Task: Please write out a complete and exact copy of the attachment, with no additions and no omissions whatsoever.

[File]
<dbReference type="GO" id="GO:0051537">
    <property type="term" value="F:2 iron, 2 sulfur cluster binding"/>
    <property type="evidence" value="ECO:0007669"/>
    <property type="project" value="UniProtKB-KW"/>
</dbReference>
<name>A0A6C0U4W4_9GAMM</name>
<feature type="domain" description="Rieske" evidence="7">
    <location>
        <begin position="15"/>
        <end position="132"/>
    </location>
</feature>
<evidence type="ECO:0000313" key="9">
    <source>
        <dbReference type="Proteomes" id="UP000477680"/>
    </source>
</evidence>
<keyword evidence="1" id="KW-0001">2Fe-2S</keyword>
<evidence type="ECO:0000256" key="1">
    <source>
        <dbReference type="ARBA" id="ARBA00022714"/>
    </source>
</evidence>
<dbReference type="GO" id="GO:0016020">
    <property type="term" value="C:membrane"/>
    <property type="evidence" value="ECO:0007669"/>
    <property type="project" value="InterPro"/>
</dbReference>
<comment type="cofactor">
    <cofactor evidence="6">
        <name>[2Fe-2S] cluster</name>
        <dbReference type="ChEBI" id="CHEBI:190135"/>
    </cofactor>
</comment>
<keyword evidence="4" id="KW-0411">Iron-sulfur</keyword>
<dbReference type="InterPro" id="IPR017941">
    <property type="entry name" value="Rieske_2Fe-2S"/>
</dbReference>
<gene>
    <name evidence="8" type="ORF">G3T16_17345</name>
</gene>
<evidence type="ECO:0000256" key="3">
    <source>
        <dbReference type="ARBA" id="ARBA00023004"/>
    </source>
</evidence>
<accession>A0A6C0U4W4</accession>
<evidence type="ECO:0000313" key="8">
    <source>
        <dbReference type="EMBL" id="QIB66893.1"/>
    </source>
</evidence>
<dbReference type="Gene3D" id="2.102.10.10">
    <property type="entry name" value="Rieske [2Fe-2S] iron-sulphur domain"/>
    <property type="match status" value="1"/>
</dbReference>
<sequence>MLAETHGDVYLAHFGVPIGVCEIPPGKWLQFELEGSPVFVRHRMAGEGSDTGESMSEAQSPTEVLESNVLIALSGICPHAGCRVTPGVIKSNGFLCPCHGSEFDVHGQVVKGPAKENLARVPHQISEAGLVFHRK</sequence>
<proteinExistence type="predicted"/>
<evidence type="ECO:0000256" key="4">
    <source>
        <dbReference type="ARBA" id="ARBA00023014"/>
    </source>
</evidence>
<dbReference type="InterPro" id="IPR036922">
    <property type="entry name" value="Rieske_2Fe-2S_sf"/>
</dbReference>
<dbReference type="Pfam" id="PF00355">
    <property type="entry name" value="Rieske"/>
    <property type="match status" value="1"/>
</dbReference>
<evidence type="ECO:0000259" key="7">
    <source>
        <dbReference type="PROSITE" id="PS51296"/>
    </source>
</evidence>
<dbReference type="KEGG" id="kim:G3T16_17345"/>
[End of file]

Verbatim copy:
<dbReference type="GO" id="GO:0051537">
    <property type="term" value="F:2 iron, 2 sulfur cluster binding"/>
    <property type="evidence" value="ECO:0007669"/>
    <property type="project" value="UniProtKB-KW"/>
</dbReference>
<name>A0A6C0U4W4_9GAMM</name>
<feature type="domain" description="Rieske" evidence="7">
    <location>
        <begin position="15"/>
        <end position="132"/>
    </location>
</feature>
<evidence type="ECO:0000313" key="9">
    <source>
        <dbReference type="Proteomes" id="UP000477680"/>
    </source>
</evidence>
<keyword evidence="1" id="KW-0001">2Fe-2S</keyword>
<evidence type="ECO:0000256" key="1">
    <source>
        <dbReference type="ARBA" id="ARBA00022714"/>
    </source>
</evidence>
<dbReference type="GO" id="GO:0016020">
    <property type="term" value="C:membrane"/>
    <property type="evidence" value="ECO:0007669"/>
    <property type="project" value="InterPro"/>
</dbReference>
<comment type="cofactor">
    <cofactor evidence="6">
        <name>[2Fe-2S] cluster</name>
        <dbReference type="ChEBI" id="CHEBI:190135"/>
    </cofactor>
</comment>
<keyword evidence="4" id="KW-0411">Iron-sulfur</keyword>
<dbReference type="InterPro" id="IPR017941">
    <property type="entry name" value="Rieske_2Fe-2S"/>
</dbReference>
<gene>
    <name evidence="8" type="ORF">G3T16_17345</name>
</gene>
<evidence type="ECO:0000256" key="3">
    <source>
        <dbReference type="ARBA" id="ARBA00023004"/>
    </source>
</evidence>
<accession>A0A6C0U4W4</accession>
<evidence type="ECO:0000313" key="8">
    <source>
        <dbReference type="EMBL" id="QIB66893.1"/>
    </source>
</evidence>
<dbReference type="Gene3D" id="2.102.10.10">
    <property type="entry name" value="Rieske [2Fe-2S] iron-sulphur domain"/>
    <property type="match status" value="1"/>
</dbReference>
<sequence>MLAETHGDVYLAHFGVPIGVCEIPPGKWLQFELEGSPVFVRHRMAGEGSDTGESMSEAQSPTEVLESNVLIALSGICPHAGCRVTPGVIKSNGFLCPCHGSEFDVHGQVVKGPAKENLARVPHQISEAGLVFHRK</sequence>
<proteinExistence type="predicted"/>
<evidence type="ECO:0000256" key="4">
    <source>
        <dbReference type="ARBA" id="ARBA00023014"/>
    </source>
</evidence>
<dbReference type="InterPro" id="IPR036922">
    <property type="entry name" value="Rieske_2Fe-2S_sf"/>
</dbReference>
<dbReference type="Pfam" id="PF00355">
    <property type="entry name" value="Rieske"/>
    <property type="match status" value="1"/>
</dbReference>
<evidence type="ECO:0000259" key="7">
    <source>
        <dbReference type="PROSITE" id="PS51296"/>
    </source>
</evidence>
<dbReference type="KEGG" id="kim:G3T16_17345"/>